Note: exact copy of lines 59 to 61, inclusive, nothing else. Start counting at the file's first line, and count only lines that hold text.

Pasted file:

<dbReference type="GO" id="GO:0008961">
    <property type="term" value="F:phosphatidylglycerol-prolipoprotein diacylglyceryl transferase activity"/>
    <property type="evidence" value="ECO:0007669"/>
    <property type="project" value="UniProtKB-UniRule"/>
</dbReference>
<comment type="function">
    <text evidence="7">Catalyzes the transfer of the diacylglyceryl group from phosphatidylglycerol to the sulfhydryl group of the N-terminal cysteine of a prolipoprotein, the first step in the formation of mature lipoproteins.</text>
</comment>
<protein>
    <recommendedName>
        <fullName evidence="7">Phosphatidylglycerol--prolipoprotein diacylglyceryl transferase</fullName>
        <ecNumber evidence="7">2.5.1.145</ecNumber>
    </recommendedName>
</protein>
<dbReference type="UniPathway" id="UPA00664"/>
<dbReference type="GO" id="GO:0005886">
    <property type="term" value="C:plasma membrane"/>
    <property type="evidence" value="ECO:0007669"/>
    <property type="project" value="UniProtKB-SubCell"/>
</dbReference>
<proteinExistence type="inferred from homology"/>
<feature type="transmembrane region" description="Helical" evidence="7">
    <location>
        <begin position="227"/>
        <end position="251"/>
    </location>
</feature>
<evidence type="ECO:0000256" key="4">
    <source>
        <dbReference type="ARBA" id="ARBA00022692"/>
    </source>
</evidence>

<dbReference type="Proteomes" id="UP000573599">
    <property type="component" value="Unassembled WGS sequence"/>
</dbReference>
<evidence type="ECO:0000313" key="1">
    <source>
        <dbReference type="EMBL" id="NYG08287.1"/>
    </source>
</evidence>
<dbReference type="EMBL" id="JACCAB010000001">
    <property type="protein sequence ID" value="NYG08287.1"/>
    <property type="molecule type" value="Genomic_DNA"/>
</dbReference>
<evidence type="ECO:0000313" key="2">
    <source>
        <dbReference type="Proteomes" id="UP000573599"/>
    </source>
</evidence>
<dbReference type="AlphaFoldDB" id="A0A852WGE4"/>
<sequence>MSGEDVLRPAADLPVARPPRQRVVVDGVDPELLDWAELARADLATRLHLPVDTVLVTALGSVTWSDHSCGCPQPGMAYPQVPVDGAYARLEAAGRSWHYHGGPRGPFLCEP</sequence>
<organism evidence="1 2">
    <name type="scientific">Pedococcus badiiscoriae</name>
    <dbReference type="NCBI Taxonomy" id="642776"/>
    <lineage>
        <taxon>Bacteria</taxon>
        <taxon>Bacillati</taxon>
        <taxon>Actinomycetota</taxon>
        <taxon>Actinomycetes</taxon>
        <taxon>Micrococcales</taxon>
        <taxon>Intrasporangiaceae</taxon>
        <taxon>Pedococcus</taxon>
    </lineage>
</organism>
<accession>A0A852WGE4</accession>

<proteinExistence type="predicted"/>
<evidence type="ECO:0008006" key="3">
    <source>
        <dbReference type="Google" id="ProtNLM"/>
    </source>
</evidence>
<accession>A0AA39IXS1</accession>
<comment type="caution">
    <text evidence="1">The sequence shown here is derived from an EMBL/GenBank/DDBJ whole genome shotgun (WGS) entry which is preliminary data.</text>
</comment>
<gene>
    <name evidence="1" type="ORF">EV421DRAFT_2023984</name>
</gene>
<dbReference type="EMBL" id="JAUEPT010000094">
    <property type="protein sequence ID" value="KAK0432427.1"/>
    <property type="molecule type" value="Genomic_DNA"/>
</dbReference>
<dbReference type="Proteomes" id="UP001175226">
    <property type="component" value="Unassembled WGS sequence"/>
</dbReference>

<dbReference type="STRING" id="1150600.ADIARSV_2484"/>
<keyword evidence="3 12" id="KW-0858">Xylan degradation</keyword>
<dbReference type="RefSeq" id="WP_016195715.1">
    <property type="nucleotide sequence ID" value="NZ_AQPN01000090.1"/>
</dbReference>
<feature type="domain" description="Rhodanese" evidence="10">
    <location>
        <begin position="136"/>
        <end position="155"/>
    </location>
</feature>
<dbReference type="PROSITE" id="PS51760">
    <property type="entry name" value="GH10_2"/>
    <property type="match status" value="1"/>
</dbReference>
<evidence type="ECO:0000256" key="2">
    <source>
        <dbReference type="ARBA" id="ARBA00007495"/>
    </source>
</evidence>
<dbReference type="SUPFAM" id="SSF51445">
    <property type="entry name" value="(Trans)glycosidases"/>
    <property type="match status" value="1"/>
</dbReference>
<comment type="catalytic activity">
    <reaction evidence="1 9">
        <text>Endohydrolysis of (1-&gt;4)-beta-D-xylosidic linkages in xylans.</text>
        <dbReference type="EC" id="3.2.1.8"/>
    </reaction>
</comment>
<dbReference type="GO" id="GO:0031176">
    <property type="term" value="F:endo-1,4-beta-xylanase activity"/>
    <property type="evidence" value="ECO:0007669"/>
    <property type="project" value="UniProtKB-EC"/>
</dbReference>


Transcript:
        <taxon>Actinomycetes</taxon>
        <taxon>Micrococcales</taxon>
        <taxon>Intrasporangiaceae</taxon>